By-elections and bonfires

This blog originally appeared as a column in The Andersonstown News

Micheál Martin is right about one thing: governments do not like by-elections. Why? Because people feel free to give their government a motivating kick in the bum, while at the same time not risking the downfall of said government. It’s more a case of “Hey –  you’re where you are because we put you there. Assume nothing”.

That’s what happened with the Dublin Bay South by-election a while back. As with most by-elections, the turn-out was shamefully low: 35%. So around  one-third of the people in that constituency decided who’d be the new TD for Dublin Bay South. I know this can’t-be-bothered is typical of most by-elections and in other states besides the south of Ireland, but it still stinks. What were these absentees doing that was so important they hadn’t time to vote?

Fine Gael made at least two mistakes: they chose a political new-comer, James Geoghan, as their standard-bearer; and they tried to frame the election as a FG v Sinn Féin head-to-head.

James Geoghan may have limited political experience but he’s got a pedigree background. Both his parents and two of his grandparents were Supreme Court judges. James went to the elite Jesuit Gonzaga College and to UCD, where he got a First Class Honours degree in Politics and Sociology. He is a barrister; he also had in his Dublin Bay South run the total backing of Leo Varadkar and Fine Gael. And yet he ended up losing to Ivana Bacik.

Ivana grew up in the affluent Rathgar-Terenure area of Dublin. She attended the fee-paying secondary school Alexandra College. She got a law degree from Trinity College Dublin and a Master’s in Law  from the London School of Economics.  She is a lawyer and a lecturer in Trinity College Dublin.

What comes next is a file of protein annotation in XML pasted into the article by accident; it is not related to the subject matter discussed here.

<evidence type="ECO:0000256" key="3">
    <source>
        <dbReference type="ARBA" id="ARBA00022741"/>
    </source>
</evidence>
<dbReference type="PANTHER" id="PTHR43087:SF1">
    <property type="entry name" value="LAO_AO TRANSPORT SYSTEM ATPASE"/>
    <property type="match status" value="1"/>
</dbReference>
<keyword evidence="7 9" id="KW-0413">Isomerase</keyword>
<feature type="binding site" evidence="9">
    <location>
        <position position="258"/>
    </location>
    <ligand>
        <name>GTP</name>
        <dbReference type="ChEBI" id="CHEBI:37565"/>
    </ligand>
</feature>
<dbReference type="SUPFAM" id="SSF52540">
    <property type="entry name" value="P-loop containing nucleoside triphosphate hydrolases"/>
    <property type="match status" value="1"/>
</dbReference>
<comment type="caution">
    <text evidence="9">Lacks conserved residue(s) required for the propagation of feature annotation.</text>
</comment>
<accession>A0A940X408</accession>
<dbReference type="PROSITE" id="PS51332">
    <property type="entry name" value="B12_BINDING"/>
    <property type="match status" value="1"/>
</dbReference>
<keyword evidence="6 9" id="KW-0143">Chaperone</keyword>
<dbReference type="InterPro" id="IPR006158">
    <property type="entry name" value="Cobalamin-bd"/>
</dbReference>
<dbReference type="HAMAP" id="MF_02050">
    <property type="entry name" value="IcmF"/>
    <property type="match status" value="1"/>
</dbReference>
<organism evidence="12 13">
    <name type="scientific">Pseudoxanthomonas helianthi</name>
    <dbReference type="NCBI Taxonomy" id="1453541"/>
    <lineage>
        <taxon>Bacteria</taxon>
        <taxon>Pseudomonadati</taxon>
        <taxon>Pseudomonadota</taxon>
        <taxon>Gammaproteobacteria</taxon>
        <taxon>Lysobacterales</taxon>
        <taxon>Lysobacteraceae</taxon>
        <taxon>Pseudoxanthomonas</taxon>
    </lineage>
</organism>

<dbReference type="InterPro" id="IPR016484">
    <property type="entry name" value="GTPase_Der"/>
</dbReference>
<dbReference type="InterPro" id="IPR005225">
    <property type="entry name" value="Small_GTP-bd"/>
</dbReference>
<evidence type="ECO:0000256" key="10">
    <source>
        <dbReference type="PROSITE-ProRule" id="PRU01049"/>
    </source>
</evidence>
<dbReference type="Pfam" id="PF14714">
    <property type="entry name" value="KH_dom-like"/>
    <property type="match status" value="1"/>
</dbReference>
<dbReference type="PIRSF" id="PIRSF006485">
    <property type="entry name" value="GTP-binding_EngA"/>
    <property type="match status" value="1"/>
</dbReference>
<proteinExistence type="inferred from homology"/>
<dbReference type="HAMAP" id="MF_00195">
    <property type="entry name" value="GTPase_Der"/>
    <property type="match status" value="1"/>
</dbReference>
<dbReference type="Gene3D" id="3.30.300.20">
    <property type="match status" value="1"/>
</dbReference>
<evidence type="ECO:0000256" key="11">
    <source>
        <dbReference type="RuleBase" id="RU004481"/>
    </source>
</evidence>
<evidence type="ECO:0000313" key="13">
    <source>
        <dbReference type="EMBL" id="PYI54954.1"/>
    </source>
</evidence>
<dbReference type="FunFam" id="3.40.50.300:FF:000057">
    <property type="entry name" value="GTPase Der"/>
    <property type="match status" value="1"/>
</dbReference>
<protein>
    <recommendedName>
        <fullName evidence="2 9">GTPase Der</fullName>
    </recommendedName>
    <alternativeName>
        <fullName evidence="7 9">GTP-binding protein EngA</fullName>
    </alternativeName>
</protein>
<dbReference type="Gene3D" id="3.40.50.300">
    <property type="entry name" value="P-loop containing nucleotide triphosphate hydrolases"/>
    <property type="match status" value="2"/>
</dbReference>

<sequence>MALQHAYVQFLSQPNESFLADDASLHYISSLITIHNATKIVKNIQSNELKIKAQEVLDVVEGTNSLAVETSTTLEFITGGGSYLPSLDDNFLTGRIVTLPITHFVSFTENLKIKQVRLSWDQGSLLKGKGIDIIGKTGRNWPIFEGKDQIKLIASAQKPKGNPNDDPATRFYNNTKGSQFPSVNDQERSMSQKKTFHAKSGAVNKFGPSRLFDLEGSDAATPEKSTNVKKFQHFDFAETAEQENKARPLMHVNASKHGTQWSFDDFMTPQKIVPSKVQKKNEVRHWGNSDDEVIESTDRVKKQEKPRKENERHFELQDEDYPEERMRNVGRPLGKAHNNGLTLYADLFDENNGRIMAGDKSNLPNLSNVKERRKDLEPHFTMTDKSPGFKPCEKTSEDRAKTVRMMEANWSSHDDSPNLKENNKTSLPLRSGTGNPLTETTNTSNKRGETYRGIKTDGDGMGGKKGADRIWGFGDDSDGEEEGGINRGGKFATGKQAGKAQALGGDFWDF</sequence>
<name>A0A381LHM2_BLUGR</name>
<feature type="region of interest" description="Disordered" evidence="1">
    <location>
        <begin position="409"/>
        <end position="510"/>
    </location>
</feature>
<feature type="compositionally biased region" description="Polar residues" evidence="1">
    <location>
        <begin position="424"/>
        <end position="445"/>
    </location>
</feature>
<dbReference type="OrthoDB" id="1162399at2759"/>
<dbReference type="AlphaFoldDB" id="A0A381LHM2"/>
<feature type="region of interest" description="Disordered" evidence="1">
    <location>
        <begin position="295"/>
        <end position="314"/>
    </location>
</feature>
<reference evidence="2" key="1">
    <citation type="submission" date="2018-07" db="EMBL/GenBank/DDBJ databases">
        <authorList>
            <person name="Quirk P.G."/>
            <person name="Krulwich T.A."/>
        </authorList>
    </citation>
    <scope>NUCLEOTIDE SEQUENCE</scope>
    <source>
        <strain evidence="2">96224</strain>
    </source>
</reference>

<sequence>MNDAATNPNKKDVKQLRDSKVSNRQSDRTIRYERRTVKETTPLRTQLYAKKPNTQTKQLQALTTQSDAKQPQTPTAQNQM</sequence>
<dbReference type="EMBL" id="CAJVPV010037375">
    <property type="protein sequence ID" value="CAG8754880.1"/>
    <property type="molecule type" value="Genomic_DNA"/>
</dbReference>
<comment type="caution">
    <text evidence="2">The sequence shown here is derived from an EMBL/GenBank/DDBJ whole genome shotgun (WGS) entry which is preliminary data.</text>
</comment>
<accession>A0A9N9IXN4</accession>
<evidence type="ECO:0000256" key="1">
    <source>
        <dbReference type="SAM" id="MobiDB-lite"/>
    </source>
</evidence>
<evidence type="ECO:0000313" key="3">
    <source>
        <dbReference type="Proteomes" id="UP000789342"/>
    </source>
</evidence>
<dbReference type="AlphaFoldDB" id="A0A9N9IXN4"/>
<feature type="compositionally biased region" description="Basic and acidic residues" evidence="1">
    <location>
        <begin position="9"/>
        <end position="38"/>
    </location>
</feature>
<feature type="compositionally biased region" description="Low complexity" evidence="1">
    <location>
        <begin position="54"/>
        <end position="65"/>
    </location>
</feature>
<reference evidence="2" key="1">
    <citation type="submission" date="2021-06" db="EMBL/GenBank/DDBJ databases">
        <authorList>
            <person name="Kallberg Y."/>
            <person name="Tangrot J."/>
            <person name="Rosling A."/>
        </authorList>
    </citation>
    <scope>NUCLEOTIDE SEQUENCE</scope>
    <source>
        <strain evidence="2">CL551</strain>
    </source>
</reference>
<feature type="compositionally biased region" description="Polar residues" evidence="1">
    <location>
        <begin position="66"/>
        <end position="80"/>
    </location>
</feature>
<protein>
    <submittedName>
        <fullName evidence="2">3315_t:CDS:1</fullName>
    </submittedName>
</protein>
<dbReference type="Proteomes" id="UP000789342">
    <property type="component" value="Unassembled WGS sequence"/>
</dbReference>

Does Ivana sound like one of the many in Dublin who are poor and struggling to keep up mortgage repayments?  You must be kidding. And yet she’s been a highly-regarded member of the Labour Party for years.

Dublin Bay South is a constituency bursting with money and privilege, so I suppose either of the two candidates would have represented the interests of their constituents.  What’s that, Virginia? Is practising and teaching Law what could be called labouring? Mmm …maybe pass on that one.

But while Dublin was counting votes, Belfast was counting pallets. The good people of Tiger’s Bay built a modest pallets-bonfire. Having visited it, new DUP broom Jeffrey  Donaldson declared that this  particular bonfire had no flags (actually it had one), posters or other emblem commonly found on other, bigger bonfires. What he didn’t say was that standing on top of it puts you within golf-ball-whacking range of the nationalist New Lodge. What’s more,  loud loyalist music is within ear-drum-damaging range of the New Lodge, especially when played between 1.00 am an 6.00 am.

Since the bonfire, plus the golf-balls, plus the music,  were clearly aimed at upsetting the good people of New Lodge, Belfast City Council contractors could have gone in and put the bonfire where there’d be less opportunity to whack golf-balls or keep New Lodge nationalists up at night with sectarian music.  Unfortunately, the PSNI said it couldn’t or wouldn’t put in protection for the contractors. So the SDLP’s Nichola Mallon and Sinn Féin’s Deirdre Hargey tried to bring a case against the PSNI’s refusal to protect contractors. They lost.

Some facts that can’t be dodged: Bonfires are bad for the environment; they risk injury and gobble up emergency services’ time and money; they encourage division and sectarianism; they are an odd way to celebrate a culture.

Yet year after tedious year, they are built and destroyed; which come to think of it, is a fairly good metaphor for what unionism is doing to itself these days.

We need a de Klerk figure, unionism needs a de Klerk figure, forgiveness and reconciliation need a de Klerk figure. Instead we get bonfires and bigotry.

Charlie Haughey was right: this is a failed state.

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